Fig. 8.1 for comparison of a coarse-grained and a detailed simulation of the

spontaneous formation of a small lipid vesicle.

8.5 The ¬‚uctuation“dissipation theorem

1 2

Let us look at the long-time behavior of the kinetic energy K = i 2 mi vi

in the generalized Langevin equation (8.1). The ¬rst term on the r.h.s. (the

systematic force) simply exchanges kinetic and potential energy, keeping the

total energy constant. The second term (friction or dissipation) reduces the

kinetic energy and the third stochastic term (noise) increases the kinetic

energy. In order for the process to be stationary, the velocity correlation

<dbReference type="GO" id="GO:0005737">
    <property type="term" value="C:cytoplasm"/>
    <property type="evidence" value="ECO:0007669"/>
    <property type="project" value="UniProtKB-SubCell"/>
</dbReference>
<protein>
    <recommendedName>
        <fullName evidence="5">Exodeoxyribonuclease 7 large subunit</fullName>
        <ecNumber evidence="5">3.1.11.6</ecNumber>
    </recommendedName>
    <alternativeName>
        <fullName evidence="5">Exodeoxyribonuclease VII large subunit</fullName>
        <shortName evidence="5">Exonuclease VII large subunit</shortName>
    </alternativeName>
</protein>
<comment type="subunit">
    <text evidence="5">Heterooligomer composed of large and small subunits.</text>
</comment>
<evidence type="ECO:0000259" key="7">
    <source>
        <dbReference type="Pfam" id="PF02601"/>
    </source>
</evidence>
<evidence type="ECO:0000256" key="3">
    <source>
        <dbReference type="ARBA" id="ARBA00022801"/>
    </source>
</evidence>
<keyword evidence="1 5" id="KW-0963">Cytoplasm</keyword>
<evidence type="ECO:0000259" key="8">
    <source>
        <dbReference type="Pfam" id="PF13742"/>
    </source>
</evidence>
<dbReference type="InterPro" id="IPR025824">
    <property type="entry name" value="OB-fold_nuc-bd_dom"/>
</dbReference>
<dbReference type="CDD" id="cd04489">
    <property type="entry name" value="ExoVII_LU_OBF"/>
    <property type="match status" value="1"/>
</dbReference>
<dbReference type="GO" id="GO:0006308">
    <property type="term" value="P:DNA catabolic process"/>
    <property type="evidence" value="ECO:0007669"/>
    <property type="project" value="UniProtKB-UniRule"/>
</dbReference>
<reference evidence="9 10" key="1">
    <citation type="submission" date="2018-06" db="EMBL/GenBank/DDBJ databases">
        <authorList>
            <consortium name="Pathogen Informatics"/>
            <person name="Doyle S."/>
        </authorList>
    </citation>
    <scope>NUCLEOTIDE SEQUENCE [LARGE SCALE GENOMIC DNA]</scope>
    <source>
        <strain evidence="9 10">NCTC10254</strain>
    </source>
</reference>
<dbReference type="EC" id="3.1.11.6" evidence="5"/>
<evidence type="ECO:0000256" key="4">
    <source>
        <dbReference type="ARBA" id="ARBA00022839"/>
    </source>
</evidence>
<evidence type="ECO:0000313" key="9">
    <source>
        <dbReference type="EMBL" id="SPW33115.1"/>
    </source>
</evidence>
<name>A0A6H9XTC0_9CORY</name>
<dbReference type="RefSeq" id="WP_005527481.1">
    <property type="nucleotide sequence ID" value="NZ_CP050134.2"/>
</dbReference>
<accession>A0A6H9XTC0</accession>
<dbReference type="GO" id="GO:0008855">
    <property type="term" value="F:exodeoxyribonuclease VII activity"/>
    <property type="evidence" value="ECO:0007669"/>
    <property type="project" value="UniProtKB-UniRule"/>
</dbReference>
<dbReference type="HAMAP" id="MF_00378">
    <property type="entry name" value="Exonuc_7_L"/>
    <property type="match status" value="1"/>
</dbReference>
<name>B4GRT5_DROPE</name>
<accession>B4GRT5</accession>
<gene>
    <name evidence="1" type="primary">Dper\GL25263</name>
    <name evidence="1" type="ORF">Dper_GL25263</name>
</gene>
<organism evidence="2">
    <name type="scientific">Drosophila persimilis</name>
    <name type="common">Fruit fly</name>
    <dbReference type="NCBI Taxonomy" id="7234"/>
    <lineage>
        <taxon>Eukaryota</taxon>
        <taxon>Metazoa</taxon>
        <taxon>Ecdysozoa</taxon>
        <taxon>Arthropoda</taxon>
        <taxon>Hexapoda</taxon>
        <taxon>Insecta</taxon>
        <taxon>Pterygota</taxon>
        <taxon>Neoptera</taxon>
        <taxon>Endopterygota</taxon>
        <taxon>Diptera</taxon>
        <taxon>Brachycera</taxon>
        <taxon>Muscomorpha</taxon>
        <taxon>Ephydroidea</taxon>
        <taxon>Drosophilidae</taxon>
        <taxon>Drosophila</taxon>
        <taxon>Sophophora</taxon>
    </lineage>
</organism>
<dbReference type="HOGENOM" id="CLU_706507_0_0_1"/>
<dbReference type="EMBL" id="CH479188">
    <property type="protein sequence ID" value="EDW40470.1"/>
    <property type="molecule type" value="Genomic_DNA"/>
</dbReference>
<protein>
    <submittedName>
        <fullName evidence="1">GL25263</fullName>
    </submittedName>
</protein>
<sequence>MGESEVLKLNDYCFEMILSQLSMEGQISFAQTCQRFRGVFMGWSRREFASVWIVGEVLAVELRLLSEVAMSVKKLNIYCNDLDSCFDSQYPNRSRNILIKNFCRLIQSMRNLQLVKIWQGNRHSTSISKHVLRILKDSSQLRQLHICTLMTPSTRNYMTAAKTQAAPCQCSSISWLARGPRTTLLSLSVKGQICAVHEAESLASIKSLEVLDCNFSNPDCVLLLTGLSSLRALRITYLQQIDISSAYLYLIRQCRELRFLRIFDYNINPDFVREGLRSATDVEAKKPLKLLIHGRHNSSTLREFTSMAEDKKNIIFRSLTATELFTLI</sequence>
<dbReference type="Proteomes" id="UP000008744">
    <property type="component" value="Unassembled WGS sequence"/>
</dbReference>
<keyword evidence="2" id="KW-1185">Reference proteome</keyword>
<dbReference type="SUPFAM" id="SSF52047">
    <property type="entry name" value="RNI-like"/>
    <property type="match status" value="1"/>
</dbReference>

functions v i (t)v j (t + „ ) should become independent of t for large t; in par-

ticular the average squared velocities v i (t)v j (t) , which are thermodynamic

quantities, should ful¬ll the equipartition theorem

kB T

vi± (t)vjβ (t) = δij δ±β . (8.16)

mi

That is, if the random process is realized many times from the same starting

con¬guration at t = 0, then after a su¬ciently long time “ when the memory

of the initial conditions has decayed “ the average over all realizations should

6 Spontaneous aggregation of lipid bilayers, gel/liquid crystalline transitions, inverted hexagonal

phase formation and formation of Micelles: Marrink et al. (2004); hexagonal phase forma-

tion: Marrink and Mark (2004); vesicle fusion: Marrink and Mark (2003a); vesicle formation:

Marrink and Mark (2003b).

258 Stochastic dynamics: reducing degrees of freedom